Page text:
While it may be obvious, or at least make intuitive sense, that encryption can address the first problem (confidentiality), not everyone realizes how impactful it can be for the other two. Sure, a malicious email sender could impersonate your CEO by spoofing her email address, but if they don’t have her private encryption key, there would be no way to impersonate her over an encrypted channel (thus, authenticity). The same issue would arise for the attackers if they were trying to intercept corporate communications and alter them before they reached their intended recipients (integrity).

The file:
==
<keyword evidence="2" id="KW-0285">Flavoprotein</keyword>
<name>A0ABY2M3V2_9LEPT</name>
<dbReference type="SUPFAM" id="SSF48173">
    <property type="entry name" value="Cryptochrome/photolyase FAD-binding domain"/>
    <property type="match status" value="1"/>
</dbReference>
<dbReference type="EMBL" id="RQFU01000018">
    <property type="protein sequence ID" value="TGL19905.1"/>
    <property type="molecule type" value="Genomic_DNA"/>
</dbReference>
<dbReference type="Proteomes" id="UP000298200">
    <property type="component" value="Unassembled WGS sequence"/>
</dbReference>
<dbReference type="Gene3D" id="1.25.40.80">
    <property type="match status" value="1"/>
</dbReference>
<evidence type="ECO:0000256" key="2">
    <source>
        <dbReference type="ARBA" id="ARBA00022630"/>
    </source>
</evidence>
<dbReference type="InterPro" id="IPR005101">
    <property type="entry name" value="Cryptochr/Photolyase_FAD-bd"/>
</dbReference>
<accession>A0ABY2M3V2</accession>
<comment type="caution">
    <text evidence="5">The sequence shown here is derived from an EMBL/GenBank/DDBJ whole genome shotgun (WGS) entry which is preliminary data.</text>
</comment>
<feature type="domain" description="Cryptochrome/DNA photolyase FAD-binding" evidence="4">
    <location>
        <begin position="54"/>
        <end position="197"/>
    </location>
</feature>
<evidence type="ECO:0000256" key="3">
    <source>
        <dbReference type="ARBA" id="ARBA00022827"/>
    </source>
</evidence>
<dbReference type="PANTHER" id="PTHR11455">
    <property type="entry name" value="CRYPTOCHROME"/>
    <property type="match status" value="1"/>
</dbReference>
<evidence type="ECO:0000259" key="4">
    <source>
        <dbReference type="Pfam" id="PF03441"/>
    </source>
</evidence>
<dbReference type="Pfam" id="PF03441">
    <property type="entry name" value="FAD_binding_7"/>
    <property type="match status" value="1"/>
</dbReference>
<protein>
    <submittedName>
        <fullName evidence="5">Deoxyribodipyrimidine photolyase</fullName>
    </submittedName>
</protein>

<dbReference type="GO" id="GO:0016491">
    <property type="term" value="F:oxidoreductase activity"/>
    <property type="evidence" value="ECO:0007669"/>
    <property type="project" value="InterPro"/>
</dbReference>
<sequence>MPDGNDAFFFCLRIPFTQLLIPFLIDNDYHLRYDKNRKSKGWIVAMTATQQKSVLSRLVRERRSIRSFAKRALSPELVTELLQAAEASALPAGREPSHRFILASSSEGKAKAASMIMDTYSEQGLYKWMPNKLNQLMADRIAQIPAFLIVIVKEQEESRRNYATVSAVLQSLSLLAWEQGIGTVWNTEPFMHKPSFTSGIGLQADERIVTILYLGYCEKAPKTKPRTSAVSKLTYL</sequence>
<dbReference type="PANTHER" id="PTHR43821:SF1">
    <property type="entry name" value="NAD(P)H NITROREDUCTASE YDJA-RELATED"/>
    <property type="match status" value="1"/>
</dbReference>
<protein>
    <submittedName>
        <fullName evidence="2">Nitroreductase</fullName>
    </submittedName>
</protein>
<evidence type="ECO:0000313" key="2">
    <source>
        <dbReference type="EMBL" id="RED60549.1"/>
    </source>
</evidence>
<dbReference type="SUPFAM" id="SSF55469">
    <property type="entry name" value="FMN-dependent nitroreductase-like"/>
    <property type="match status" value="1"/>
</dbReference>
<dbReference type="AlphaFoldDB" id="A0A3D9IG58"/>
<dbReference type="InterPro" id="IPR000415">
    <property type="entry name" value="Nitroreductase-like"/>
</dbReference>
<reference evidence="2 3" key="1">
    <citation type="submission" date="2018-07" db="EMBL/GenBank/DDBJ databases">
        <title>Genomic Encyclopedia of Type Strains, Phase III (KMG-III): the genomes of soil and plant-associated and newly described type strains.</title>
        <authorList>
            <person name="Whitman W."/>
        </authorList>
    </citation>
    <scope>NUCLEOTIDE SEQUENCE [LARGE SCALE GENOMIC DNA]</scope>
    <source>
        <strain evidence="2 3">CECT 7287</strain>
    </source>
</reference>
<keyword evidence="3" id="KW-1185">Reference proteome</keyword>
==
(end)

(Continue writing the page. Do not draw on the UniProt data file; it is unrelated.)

At the end of the day, this is the only way to take the guesswork out of who you should trust online. Instead of wondering whether your CFO has really emailed the company asking you to log in in to your healthcare portal for COVID-19 information, proper encryption protocols can let you know for sure whether you’re talking to who you think you are. And this doesn’t just apply to email communications: banks and other companies making secure transactions need to be sure now more than ever that no one is maliciously interfering with secure payments or transfers.

How p≡p Seamlessly Automates Email Encryption